Thin capitalisation: practical guidance: accountancy issues: impact of accounting on loan agreements
Existing loans and changes of accounting practice
A third-party loan will be provided under terms that reflect the borrower’s ability to service the debt (unless there is a guarantee in place supporting greater debt or modifying the terms). If there is a change in the way that the borrower prepares its accounts, that does not remove the original basis on which the lending was agreed. This chapter looks at the following particular areas where loan covenants may be affected by accounting practice:
- preference shares which have the substance of debt (FRS25, IAS 32 or FRS 102) - INTM523180.
- pension funds and pension costs (FRS 17, IAS 19, IAS 19 (revised) or FRS 102) - from INTM523210.
As is discussed in the chapter on working thin capitalisation cases (INTM513000 andINTM514000 onwards), a key issue is the borrower’s ability to service debt and make repayments as they fall due. A third-party lender will therefore want assurance that his investment will be safe in the event of the borrower encountering difficulties and will require an adequate equity base.
A borrower’s ability to service debt and make repayments depends on the underlying cash flows of the business. In order to examine these cash flows, adjustments usually have to be made to items reported in the profit and loss account (income statement under IFRS) and to the balance sheet (statement of financial position under IFRS) in order to adjust for the effect of non-cash transactions, for example, accruals, debtors, depreciation, amortisation.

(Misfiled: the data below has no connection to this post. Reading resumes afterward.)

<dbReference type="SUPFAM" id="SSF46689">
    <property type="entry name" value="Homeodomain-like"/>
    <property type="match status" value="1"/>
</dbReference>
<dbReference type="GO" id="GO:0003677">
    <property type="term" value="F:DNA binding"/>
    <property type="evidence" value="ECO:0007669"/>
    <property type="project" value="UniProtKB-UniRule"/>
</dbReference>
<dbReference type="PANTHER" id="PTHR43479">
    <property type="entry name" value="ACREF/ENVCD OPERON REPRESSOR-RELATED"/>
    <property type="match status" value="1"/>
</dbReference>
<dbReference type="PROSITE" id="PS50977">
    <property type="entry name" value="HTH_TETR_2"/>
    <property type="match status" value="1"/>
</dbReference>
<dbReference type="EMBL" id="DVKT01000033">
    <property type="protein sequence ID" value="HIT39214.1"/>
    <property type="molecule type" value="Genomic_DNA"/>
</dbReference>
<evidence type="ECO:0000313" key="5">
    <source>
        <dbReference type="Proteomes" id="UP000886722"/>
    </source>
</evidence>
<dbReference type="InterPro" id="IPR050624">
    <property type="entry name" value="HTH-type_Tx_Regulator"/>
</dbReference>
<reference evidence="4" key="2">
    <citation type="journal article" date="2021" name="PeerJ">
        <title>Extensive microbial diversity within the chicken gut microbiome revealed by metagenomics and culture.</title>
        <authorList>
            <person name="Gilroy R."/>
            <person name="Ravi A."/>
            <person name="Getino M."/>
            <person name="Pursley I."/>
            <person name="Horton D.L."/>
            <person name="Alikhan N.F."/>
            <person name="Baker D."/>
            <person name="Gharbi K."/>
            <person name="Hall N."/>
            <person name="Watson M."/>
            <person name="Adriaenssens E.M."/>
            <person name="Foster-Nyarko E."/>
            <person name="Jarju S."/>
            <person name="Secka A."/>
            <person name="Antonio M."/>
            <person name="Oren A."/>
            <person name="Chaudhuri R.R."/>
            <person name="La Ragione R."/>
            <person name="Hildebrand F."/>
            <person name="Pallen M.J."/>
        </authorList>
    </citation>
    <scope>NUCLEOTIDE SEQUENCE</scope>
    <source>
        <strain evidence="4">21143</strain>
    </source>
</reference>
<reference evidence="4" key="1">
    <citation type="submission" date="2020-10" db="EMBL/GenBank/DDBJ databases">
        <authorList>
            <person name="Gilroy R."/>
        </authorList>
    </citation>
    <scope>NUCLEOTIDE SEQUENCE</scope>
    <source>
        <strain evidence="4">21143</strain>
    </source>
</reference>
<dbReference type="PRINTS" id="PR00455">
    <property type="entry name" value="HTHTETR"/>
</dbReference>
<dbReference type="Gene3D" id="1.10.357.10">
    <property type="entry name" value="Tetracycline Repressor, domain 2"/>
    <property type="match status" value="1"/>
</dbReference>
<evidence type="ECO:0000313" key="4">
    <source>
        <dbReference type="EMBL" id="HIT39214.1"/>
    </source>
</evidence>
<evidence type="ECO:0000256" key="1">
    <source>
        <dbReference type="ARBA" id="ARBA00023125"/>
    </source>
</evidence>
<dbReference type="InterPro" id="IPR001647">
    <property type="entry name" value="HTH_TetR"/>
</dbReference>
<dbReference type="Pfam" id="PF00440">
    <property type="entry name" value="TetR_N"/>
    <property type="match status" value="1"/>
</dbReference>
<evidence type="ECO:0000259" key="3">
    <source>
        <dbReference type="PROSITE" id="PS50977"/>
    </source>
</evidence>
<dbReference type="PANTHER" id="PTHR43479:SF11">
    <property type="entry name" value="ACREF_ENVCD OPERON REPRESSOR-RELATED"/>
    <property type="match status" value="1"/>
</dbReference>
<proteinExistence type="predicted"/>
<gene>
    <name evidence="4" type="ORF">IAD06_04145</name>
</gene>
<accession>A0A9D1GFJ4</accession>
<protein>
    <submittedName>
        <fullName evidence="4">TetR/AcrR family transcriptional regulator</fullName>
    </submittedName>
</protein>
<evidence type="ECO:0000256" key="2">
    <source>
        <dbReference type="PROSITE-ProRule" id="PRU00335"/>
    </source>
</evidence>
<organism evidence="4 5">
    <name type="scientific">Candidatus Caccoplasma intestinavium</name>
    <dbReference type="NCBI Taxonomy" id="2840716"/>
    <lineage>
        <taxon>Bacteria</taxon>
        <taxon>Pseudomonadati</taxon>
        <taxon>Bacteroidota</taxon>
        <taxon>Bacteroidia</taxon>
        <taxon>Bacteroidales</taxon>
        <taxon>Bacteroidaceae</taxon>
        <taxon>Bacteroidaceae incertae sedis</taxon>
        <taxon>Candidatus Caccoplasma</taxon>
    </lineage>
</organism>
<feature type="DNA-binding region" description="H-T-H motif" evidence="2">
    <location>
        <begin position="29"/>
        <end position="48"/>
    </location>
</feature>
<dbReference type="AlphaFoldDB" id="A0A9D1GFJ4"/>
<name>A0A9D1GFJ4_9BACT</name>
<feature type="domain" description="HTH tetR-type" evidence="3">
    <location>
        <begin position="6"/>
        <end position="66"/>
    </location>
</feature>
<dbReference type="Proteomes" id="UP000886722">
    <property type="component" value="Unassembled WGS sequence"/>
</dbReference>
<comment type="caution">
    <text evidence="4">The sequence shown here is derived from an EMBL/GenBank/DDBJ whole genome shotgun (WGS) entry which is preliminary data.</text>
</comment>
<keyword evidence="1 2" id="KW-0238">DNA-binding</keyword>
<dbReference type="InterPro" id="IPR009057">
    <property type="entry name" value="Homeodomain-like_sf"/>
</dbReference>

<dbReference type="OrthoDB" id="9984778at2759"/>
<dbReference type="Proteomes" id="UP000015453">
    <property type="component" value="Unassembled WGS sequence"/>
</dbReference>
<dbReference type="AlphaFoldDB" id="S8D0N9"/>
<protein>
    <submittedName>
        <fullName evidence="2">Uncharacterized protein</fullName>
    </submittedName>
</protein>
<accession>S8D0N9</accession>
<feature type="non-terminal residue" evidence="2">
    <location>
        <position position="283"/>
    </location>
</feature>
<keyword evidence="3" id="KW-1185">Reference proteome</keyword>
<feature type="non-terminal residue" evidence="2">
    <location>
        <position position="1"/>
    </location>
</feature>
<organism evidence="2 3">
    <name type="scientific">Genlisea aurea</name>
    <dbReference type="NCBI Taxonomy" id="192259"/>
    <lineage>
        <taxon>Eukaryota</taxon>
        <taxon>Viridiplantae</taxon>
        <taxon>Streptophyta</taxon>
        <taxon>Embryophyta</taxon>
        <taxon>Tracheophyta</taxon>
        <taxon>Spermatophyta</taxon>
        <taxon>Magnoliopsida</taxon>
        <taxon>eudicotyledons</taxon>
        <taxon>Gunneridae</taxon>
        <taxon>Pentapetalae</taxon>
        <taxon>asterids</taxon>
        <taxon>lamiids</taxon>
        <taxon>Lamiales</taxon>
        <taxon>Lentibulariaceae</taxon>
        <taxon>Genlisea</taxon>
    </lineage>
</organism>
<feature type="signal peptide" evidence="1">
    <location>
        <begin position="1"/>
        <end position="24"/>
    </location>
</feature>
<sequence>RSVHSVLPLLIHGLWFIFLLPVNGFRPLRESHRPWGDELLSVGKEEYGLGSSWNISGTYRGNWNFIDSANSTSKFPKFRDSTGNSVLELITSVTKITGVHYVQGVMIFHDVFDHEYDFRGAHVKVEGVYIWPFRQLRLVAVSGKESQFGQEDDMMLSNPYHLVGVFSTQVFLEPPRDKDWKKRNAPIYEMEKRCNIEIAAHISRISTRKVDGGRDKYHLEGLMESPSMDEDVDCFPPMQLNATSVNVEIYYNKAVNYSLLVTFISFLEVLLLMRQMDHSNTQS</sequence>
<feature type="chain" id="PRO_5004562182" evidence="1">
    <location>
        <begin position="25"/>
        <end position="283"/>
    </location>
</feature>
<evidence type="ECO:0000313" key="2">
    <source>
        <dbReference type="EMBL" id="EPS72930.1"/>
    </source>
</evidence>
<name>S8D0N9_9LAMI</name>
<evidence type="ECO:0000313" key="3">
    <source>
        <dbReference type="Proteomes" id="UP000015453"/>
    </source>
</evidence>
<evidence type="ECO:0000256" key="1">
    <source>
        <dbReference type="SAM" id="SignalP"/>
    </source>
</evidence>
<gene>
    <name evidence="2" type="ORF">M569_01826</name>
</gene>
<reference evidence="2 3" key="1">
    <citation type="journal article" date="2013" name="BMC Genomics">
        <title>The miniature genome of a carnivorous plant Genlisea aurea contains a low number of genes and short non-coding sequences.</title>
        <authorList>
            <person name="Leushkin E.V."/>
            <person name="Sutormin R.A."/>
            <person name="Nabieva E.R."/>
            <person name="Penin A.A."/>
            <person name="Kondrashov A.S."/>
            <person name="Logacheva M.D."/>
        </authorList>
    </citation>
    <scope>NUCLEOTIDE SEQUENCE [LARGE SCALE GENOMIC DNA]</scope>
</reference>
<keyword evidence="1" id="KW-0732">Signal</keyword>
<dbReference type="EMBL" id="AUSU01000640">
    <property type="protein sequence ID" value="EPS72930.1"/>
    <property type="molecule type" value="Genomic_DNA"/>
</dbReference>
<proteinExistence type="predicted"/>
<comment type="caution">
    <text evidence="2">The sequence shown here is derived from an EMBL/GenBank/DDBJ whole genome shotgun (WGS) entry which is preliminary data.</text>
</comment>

You are advised to contact either a compliance accountant if you require assistance in this area.
Cash flow statements
The underlying cash flows of a business will also be disclosed by its cash flow statement. This statement provide useful information on a borrower’s ability to its service debt, though cash flow based covenants are unusual.
Only some entities are required to prepare a cash flow statement. All entities adopting the IFRS must produce a cash flow statement, but under Current UK GAAP and New UK GAAP some companies are exempt from this requirement if they qualify as either small (as defined by the Companies Act 2006) or are part of a group which prepares publicly-available consolidated accounts containing a consolidated cash flow statement.
UK GAAP companies qualifying for an exemption may, nevertheless, choose to prepare a cash flow statement,
Cash flow statements are considered in the chapter on interest cover covenants, which measure a company’s ability to service its debt obligations, at INTM516000.
If cash flow information is unavailable, a pragmatic approach is to monitor debt using covenants similar to those that a third-party bank would use. In many cases a third-party lender will specify financial covenants to be adopted by the borrower. These include the debt:EBITDA and debt:equity ratios (see INTM517000 onwards), and interest cover (INTM516000 onwards).